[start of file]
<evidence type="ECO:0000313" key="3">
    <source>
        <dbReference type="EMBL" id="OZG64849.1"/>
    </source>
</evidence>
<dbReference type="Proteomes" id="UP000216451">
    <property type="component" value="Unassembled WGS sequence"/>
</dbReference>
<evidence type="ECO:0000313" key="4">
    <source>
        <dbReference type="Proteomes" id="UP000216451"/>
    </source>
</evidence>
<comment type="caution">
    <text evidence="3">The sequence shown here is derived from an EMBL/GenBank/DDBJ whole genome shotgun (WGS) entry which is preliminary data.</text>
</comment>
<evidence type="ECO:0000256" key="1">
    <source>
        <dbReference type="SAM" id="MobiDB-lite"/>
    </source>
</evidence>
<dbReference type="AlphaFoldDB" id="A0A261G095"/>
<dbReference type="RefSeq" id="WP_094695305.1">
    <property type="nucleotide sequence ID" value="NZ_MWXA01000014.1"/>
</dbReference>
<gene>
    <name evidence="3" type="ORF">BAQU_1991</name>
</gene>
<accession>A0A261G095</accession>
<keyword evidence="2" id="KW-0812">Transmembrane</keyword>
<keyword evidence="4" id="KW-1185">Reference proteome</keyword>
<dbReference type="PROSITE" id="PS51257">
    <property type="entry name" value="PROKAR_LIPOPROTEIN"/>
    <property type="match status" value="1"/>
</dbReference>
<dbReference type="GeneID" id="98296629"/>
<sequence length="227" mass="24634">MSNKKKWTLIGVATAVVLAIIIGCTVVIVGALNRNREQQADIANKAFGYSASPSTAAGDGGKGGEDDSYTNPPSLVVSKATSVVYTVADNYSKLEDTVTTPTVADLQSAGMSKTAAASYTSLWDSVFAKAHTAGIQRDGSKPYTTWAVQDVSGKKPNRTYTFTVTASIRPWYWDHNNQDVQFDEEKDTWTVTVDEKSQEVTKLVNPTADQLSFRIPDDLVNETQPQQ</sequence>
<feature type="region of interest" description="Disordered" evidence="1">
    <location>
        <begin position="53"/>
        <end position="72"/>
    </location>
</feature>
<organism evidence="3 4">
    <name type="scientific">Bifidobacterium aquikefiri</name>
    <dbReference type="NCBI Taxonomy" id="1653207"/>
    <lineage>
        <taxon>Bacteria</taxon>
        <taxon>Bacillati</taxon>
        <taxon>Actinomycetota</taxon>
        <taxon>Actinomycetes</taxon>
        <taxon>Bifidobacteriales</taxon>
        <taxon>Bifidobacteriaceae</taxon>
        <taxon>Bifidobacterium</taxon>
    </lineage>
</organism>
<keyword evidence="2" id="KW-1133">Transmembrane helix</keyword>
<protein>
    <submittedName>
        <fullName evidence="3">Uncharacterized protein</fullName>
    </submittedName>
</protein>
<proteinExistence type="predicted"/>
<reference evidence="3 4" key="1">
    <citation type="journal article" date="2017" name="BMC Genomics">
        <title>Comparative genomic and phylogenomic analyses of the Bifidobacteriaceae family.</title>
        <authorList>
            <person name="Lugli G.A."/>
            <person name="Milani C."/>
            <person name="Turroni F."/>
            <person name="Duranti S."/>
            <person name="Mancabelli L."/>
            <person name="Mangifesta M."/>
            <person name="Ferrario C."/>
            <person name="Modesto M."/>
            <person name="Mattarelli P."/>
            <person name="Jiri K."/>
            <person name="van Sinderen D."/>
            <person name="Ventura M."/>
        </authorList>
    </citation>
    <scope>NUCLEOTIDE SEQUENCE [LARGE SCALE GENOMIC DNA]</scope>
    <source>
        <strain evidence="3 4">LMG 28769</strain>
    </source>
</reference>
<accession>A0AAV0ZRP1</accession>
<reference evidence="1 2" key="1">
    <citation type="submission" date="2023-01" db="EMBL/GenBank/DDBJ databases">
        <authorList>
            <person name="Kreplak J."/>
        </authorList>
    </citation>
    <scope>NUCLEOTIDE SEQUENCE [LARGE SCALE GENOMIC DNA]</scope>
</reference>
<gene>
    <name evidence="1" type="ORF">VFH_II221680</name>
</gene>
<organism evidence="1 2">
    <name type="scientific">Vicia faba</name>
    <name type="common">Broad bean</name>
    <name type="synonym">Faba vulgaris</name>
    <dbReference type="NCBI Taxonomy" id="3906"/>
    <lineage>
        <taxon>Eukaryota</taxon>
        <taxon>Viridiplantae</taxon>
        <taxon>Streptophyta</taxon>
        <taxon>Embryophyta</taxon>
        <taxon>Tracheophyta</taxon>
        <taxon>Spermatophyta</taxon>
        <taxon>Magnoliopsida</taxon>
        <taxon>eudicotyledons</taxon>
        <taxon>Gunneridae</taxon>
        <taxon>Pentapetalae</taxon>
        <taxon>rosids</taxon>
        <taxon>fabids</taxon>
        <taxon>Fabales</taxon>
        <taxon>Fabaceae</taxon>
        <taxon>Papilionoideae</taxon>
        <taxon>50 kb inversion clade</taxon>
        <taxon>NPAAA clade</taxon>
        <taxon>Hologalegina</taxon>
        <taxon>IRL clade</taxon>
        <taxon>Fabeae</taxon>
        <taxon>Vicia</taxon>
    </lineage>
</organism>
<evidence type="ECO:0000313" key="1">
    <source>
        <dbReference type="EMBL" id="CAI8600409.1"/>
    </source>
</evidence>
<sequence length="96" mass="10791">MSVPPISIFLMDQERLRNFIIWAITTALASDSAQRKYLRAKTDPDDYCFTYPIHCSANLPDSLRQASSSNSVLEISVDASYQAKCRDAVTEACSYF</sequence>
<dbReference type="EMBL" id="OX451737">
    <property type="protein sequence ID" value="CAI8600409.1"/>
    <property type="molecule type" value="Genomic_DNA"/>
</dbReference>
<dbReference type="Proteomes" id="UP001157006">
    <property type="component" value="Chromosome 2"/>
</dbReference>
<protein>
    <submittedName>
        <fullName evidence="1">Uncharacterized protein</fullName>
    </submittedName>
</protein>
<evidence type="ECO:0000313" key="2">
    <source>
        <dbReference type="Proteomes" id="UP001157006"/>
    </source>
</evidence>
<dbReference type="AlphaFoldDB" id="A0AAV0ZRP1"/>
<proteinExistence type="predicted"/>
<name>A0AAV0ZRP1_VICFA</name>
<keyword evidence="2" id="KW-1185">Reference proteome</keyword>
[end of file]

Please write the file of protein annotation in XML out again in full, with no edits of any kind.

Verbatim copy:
<evidence type="ECO:0000313" key="3">
    <source>
        <dbReference type="EMBL" id="OZG64849.1"/>
    </source>
</evidence>
<dbReference type="Proteomes" id="UP000216451">
    <property type="component" value="Unassembled WGS sequence"/>
</dbReference>
<evidence type="ECO:0000313" key="4">
    <source>
        <dbReference type="Proteomes" id="UP000216451"/>
    </source>
</evidence>
<comment type="caution">
    <text evidence="3">The sequence shown here is derived from an EMBL/GenBank/DDBJ whole genome shotgun (WGS) entry which is preliminary data.</text>
</comment>
<evidence type="ECO:0000256" key="1">
    <source>
        <dbReference type="SAM" id="MobiDB-lite"/>
    </source>
</evidence>
<dbReference type="AlphaFoldDB" id="A0A261G095"/>
<dbReference type="RefSeq" id="WP_094695305.1">
    <property type="nucleotide sequence ID" value="NZ_MWXA01000014.1"/>
</dbReference>
<gene>
    <name evidence="3" type="ORF">BAQU_1991</name>
</gene>
<accession>A0A261G095</accession>
<keyword evidence="2" id="KW-0812">Transmembrane</keyword>
<keyword evidence="4" id="KW-1185">Reference proteome</keyword>
<dbReference type="PROSITE" id="PS51257">
    <property type="entry name" value="PROKAR_LIPOPROTEIN"/>
    <property type="match status" value="1"/>
</dbReference>
<dbReference type="GeneID" id="98296629"/>
<sequence length="227" mass="24634">MSNKKKWTLIGVATAVVLAIIIGCTVVIVGALNRNREQQADIANKAFGYSASPSTAAGDGGKGGEDDSYTNPPSLVVSKATSVVYTVADNYSKLEDTVTTPTVADLQSAGMSKTAAASYTSLWDSVFAKAHTAGIQRDGSKPYTTWAVQDVSGKKPNRTYTFTVTASIRPWYWDHNNQDVQFDEEKDTWTVTVDEKSQEVTKLVNPTADQLSFRIPDDLVNETQPQQ</sequence>
<feature type="region of interest" description="Disordered" evidence="1">
    <location>
        <begin position="53"/>
        <end position="72"/>
    </location>
</feature>
<organism evidence="3 4">
    <name type="scientific">Bifidobacterium aquikefiri</name>
    <dbReference type="NCBI Taxonomy" id="1653207"/>
    <lineage>
        <taxon>Bacteria</taxon>
        <taxon>Bacillati</taxon>
        <taxon>Actinomycetota</taxon>
        <taxon>Actinomycetes</taxon>
        <taxon>Bifidobacteriales</taxon>
        <taxon>Bifidobacteriaceae</taxon>
        <taxon>Bifidobacterium</taxon>
    </lineage>
</organism>
<keyword evidence="2" id="KW-1133">Transmembrane helix</keyword>
<protein>
    <submittedName>
        <fullName evidence="3">Uncharacterized protein</fullName>
    </submittedName>
</protein>
<proteinExistence type="predicted"/>
<reference evidence="3 4" key="1">
    <citation type="journal article" date="2017" name="BMC Genomics">
        <title>Comparative genomic and phylogenomic analyses of the Bifidobacteriaceae family.</title>
        <authorList>
            <person name="Lugli G.A."/>
            <person name="Milani C."/>
            <person name="Turroni F."/>
            <person name="Duranti S."/>
            <person name="Mancabelli L."/>
            <person name="Mangifesta M."/>
            <person name="Ferrario C."/>
            <person name="Modesto M."/>
            <person name="Mattarelli P."/>
            <person name="Jiri K."/>
            <person name="van Sinderen D."/>
            <person name="Ventura M."/>
        </authorList>
    </citation>
    <scope>NUCLEOTIDE SEQUENCE [LARGE SCALE GENOMIC DNA]</scope>
    <source>
        <strain evidence="3 4">LMG 28769</strain>
    </source>
</reference>
<accession>A0AAV0ZRP1</accession>
<reference evidence="1 2" key="1">
    <citation type="submission" date="2023-01" db="EMBL/GenBank/DDBJ databases">
        <authorList>
            <person name="Kreplak J."/>
        </authorList>
    </citation>
    <scope>NUCLEOTIDE SEQUENCE [LARGE SCALE GENOMIC DNA]</scope>
</reference>
<gene>
    <name evidence="1" type="ORF">VFH_II221680</name>
</gene>
<organism evidence="1 2">
    <name type="scientific">Vicia faba</name>
    <name type="common">Broad bean</name>
    <name type="synonym">Faba vulgaris</name>
    <dbReference type="NCBI Taxonomy" id="3906"/>
    <lineage>
        <taxon>Eukaryota</taxon>
        <taxon>Viridiplantae</taxon>
        <taxon>Streptophyta</taxon>
        <taxon>Embryophyta</taxon>
        <taxon>Tracheophyta</taxon>
        <taxon>Spermatophyta</taxon>
        <taxon>Magnoliopsida</taxon>
        <taxon>eudicotyledons</taxon>
        <taxon>Gunneridae</taxon>
        <taxon>Pentapetalae</taxon>
        <taxon>rosids</taxon>
        <taxon>fabids</taxon>
        <taxon>Fabales</taxon>
        <taxon>Fabaceae</taxon>
        <taxon>Papilionoideae</taxon>
        <taxon>50 kb inversion clade</taxon>
        <taxon>NPAAA clade</taxon>
        <taxon>Hologalegina</taxon>
        <taxon>IRL clade</taxon>
        <taxon>Fabeae</taxon>
        <taxon>Vicia</taxon>
    </lineage>
</organism>
<evidence type="ECO:0000313" key="1">
    <source>
        <dbReference type="EMBL" id="CAI8600409.1"/>
    </source>
</evidence>
<sequence length="96" mass="10791">MSVPPISIFLMDQERLRNFIIWAITTALASDSAQRKYLRAKTDPDDYCFTYPIHCSANLPDSLRQASSSNSVLEISVDASYQAKCRDAVTEACSYF</sequence>
<dbReference type="EMBL" id="OX451737">
    <property type="protein sequence ID" value="CAI8600409.1"/>
    <property type="molecule type" value="Genomic_DNA"/>
</dbReference>
<dbReference type="Proteomes" id="UP001157006">
    <property type="component" value="Chromosome 2"/>
</dbReference>
<protein>
    <submittedName>
        <fullName evidence="1">Uncharacterized protein</fullName>
    </submittedName>
</protein>
<evidence type="ECO:0000313" key="2">
    <source>
        <dbReference type="Proteomes" id="UP001157006"/>
    </source>
</evidence>
<dbReference type="AlphaFoldDB" id="A0AAV0ZRP1"/>
<proteinExistence type="predicted"/>
<name>A0AAV0ZRP1_VICFA</name>
<keyword evidence="2" id="KW-1185">Reference proteome</keyword>